Rush Likes It?
Imagine my shock. I was sitting in my office looking out the window, when a friend called and said — very slowly so I couldn’t miss the urgency — “Go to your radio and switch it over to AM and turn it to 1100. Rush Limbaugh is talking about you and your book right now.”
And so he was.
It’s odd enough for someone who leads a relatively private life to hear your name on a national radio show, but odd to the thousandth degree to hear your name uttered by someone whose political rantings make your hair stand on end. Rush Limbaugh was not only talking about me and my book, Stalking the Divine — he was praising it! Actually, he was reading a favorable review from a conservative viewpoints website called EnterStageRight in which the reviewer said I had managed to transcend the “dreary genre” of books by “self-absorbed Baby Boomers” with “a compelling exploration of one person’s spiritual journey.” After reading the review, Rush went on to opine that books like mine are highly portentous — a sign that me-me-me boomers are finally seeing the light, returning to conservative values, and stirring up a new wave of doom for liberalism.
Rush and I share exactly one opinion — we both like my book — so, to wrench an old adage, I nearly fainted from his damn praise. But friends told me that any publicity is good publicity and that I should be grateful, and, indeed, my Amazon numbers took a delightful swoop. I did have to quickly reread my book to assure myself that I hadn’t inadvertently said something right-wing. Rereading it, I was also convinced that my book couldn’t be irreversibly tarnished by Rush’s enthusiasm — that if anyone actually read it, they’d know I’d have nothing but scorn for the Rush regimen of demagoguery and distortion.
Still, all this bothers me in ways that are bigger than my book. My publisher, Hyperion, has hired an Internet publicist who tells me that conservative viewpoints websites are very interested in my book — but that those with liberal viewpoints are not. Conservatives seem to assume that a “faith journey” type of book — at least, one which travels Judeo-Christian paths — is of political interest in that it implies an embrace of politically conservative values. Fine — they can think what they like — but do the liberal media actually agree that the right has fatally staked the religious turf? If so, they’re discounting the religious left — the millions of people whose faith inspires and supports progressive action around the world.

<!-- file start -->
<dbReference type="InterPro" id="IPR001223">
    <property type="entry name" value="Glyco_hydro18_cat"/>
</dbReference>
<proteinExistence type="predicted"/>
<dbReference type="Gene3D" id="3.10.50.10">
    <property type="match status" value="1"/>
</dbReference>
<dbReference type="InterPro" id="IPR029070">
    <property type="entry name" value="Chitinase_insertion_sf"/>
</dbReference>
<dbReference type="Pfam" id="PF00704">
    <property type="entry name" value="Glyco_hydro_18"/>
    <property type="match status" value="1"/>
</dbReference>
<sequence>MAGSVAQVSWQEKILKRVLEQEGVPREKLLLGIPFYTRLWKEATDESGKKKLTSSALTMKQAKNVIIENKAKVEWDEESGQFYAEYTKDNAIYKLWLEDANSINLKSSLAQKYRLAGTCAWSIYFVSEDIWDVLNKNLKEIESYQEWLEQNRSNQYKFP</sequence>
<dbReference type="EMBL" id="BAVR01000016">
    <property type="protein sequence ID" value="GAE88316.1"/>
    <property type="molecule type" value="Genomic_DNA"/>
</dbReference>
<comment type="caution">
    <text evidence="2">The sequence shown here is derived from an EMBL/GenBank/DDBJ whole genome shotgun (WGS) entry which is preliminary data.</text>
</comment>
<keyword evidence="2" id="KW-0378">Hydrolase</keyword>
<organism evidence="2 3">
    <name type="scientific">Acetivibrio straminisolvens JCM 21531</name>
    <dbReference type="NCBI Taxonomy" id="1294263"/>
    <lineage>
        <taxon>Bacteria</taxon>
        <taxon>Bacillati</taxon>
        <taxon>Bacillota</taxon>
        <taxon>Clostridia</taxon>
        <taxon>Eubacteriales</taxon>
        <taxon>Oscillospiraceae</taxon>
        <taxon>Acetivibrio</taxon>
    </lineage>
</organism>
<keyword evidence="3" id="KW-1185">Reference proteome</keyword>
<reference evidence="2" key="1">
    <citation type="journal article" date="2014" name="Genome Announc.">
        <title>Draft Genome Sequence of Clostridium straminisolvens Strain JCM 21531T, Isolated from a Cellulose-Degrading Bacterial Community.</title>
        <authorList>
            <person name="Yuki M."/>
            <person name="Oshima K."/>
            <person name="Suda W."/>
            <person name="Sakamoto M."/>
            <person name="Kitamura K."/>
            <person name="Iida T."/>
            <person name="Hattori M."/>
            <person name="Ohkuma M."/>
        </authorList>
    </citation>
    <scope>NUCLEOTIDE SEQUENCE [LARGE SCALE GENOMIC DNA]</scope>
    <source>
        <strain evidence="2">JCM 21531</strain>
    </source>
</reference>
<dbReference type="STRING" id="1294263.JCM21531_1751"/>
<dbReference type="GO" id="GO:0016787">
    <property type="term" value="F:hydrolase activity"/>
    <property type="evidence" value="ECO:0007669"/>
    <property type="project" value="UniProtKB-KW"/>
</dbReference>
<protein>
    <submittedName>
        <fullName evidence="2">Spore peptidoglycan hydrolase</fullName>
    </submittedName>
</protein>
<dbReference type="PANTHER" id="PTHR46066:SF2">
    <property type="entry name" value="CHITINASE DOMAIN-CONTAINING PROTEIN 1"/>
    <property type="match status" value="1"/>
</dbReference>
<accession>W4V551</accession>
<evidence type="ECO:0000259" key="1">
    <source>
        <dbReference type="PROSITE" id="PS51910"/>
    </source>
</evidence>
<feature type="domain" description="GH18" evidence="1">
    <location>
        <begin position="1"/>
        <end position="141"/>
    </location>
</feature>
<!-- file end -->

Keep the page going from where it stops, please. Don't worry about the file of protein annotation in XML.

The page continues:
Even as I was bolting from the Catholic Church back in the 1960s, I gave a backward, admiring glance at people like Philip and Daniel Berrigan, priests who were opposing the Vietnam War with such radical actions as destroying draft registration files. There are many other examples. Think of all those Ursuline nuns who march around the School of the Americas every year and get themselves arrested to protest U.S. support of right-wing militarism in Latin America. Think of the Interfaith Center for Corporate Responsibility, 275 faith-based institutional investors with a $100 billion portfolio who use their shareholder clout to challenge corporate policies, and work for peace, economic justice, and environmental protection.
I started to rethink faith around the time that I became involved with a Cleveland program sponsored by the Lutheran Metropolitan Ministry, called Women’s Reentry. The program helps women leaving prison make new lives for themselves and their children, and the people behind the program have what I consider to be a politically radical mission, driven by deep compassion as well as deep faith. They’re not only helping these women find jobs and services, move to safe, drug-free housing, and learn to be better parents; they’re also investigating the societal roots of these women’s sorrows — their poverty, the history of incarceration in their families, the fact that 80% of them were sexually abused as children. In addition, they’re educating the public and lobbying about the profoundly political issue of incarceration — how the poor and minorities overpopulate our prisons, how harsh sentencing laws and the war on drugs has turned our country into the world’s largest prison, with two million people behind bars.
These faith-inspired activists don’t represent conservative values. I can hardly compare myself to them, either in my limited activism or in my flimsy faith — I’m still really tiptoeing around its edges. But I’m sure that, like me, they cringe when they read that Bush staffers snark at tardy colleagues with comments about being “late to Bible class.” I often suspect that that when the Bushies open their Bibles, it’s just to find another clever name for a warhead or a military action. On the other hand, when millions of other believers open theirs, it’s to renew their liberal values and find the inspiration to continue the struggle for peace and justice.
Kristin Ohlson has written for the New York Times, Salon, Ms., Oprah Magazine, Discover, New Scientist, Tin House, Food & Wine, Poets & Writers, and Sojourners. Stalking the Divine was published by Hyperion in August 2003, and a personal essay will appear in a new anthology, Life As We Know It: A Collection of Personal Essays from Salon.com.